1. This is an application for leave to appeal to His Majesty in Council from a decree of the High Court. As the decree appealed from did not affirm the decision of the Court immediately below, all that has to be shown is that the amount or value of the subject-matter of the suit in the Court of first instance was Rs. 10,000 or upwards, and that the amount or value of the subject-matter in dispute on appeal to His Majesty in Council is of the same sum or upwards. In support of their contention to this effect, the petitioners have filed in support of their petition an affidavit in which it is said 'that at the time of the suit the land was valued at Rs. 15 per bigha and mesne profits were claimed at the rate of Re. 1 per bigha per year; that according to the said calculation the value of the claim amounted to Rs. 10,764 at the time of the decision of the appeal by the High Court as will appear from the statement given below; that in these circumstances the claim involved in the decree of the High Court was upwards of Rs. 10,000 in value.'
2. Then there is given a statement of value which is summarised as follows:
A. Value of land as laid in the
plaint... ... 6,156, 9
Mesne profits with interest
down to the date of the High,
Court decree ... ... 4,607 9
... 10,764 2
3. If this estimate be correct, then the required value is shown but the respondents' contest its correctness both as to the value of the land and as to the rate at which mesne profits are claimed. It is further objected that future mesne profits cannot be taken into account. So far as the affidavits go, they are far from convincing on either side, but it is contended on behalf of the applicants that the respondents cannot contest the value assigned by the appellants for the following reason:
The value of the land as laid in the plaint was Rs. 6,156-9. The Court of first instance passed a decree against the defendants, the present respondents, who thereupon appealed, treating the value of the land for the purposes of the appeal as Rs. 6,156-9: hence it is said, this valuation cannot now be questioned. This view is supported by the decision in Kristo Indro Saha v. Huromonee Dassee 1 I.A. 84, where in circumstances closely resembling the present, this High Court had rejected the application for leave to appeal on the ground of value. Application was, thereupon, made direct to the Privy Council and leave to appeal was granted. Their Lordships, after pointing out that the defendant had obtained the benefit of an appeal to the High Court upon the facts by adopting the plaintiff's valuation, remarked: 'She cannot afterwards come here and object to that valuation. The Judge ought to have given more weight to the acts of the parties and not to have rejected the application on the ground of value.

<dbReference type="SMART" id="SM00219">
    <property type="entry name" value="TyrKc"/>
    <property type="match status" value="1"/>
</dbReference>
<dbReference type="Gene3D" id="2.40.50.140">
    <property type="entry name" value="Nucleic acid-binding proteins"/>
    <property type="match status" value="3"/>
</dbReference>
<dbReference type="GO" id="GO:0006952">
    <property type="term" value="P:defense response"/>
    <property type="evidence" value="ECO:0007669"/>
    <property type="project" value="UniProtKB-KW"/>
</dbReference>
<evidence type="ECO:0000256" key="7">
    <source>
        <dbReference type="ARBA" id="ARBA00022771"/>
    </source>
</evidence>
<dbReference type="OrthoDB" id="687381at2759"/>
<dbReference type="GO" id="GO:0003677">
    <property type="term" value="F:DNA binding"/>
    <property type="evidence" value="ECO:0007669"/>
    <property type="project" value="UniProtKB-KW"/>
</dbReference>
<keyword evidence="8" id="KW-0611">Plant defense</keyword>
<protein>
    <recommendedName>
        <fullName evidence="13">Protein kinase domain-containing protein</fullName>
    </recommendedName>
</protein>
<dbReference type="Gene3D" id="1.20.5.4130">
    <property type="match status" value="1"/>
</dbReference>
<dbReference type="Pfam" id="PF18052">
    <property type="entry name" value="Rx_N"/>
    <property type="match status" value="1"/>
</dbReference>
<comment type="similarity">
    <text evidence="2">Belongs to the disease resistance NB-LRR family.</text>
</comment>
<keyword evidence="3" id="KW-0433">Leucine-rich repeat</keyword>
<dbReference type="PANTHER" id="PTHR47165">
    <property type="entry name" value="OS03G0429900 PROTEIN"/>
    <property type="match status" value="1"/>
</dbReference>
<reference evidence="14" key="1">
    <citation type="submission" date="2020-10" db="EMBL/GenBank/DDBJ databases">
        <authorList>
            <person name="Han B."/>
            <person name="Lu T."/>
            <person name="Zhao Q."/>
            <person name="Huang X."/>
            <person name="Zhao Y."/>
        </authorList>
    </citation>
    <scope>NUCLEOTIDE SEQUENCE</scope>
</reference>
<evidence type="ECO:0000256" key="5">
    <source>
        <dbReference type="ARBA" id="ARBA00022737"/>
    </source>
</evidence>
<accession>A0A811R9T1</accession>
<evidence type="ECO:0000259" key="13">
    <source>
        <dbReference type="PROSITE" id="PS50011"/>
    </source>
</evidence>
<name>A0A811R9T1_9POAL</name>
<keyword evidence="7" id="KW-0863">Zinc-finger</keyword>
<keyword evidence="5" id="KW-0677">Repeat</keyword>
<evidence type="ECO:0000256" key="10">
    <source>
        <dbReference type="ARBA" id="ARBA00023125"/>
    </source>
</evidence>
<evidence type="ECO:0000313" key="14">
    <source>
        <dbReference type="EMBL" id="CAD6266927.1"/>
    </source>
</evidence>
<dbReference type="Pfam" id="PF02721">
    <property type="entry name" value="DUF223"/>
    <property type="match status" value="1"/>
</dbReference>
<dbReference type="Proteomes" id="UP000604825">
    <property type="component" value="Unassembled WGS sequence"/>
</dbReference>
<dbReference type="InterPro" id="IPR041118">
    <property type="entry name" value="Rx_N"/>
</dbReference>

4. It is true that in other cases it has been held that a valuation made in conformity with the Stamp Law did not prevent a party from obtaining leave to appeal where the real value did not fall short of the appealable amount, and in Lekhraj Roy v. Kanhya Singh 31 C. 301, it was so decided. But this involves no conflict of opinion: indeed it may be pointed out that in both the cases, I have mentioned, the judgment was delivered by Sir James Colville and the members of the Board were the same. And the distinction is obvious, for in the earlier case the endeavour was to lower the value of the subject-matter and this was made by one who had adopted it for the purpose of the previous appeal preferred by him so that the principle that a party cannot approbate or reprobate governed. In the other cases, which are collected in Hari Mohan v. Surendra Narain 31 C. 301, the endeavour was to raise the value and this was made in circumstances where that principle could not be invoked. I, therefore, hold that we must take the value of the property as that laid in the plaint and adopted by the respondents for the purposes of the appeal to tin's Court.
5. Then it is said that future mesne profits should not be taken into account and that the rate at which they are calculated is too high. Bat what we have to ascertain is 'the amount or value of the subject-matter of the suit in the Court of first instance,' and seeing that under the Code of Civil Procedure 1882, the Court could provide in the decree for the payment of mesne profits in respect of the property from the institution of the suit until the delivery of possession or until the expiration of 3 years from the date of the decree with interest, such mesne profits and interest can, I think, be legitimately regarded as part of the subject-matter of the suit.
6. The objection to the rate at which mesne profits were allowed was limited to the Re. 1 per bigha and not to the rate at which interest was calculated. No exception was taken to the inclusion of this interest or its rate so that I will not refer to it beyond, remarking that Section 211 of the Civil Procedure Code, 1882, imports into the expression 'mesne profits' the addition of interest on those profits--Grish Chunder Lahiri v. Shoshi Shikhareswar Roy 27 C. 951 at p. 967 : 27 1 A. 10 : 4 C.W.N. 631. The claim of Re. 1 per bigha, for the reasons I have indicated in reference to the valuation of the land, ought not to be rejected as unreasonably high for the purpose of estimating the value of the suit. It is not suggested that the amount or value of the matter in dispute on appeal to His Majesty in Council does not exceed Rs. 10,000.
7. Therefore, the conditions as to value are satisfied and the certificate should be granted.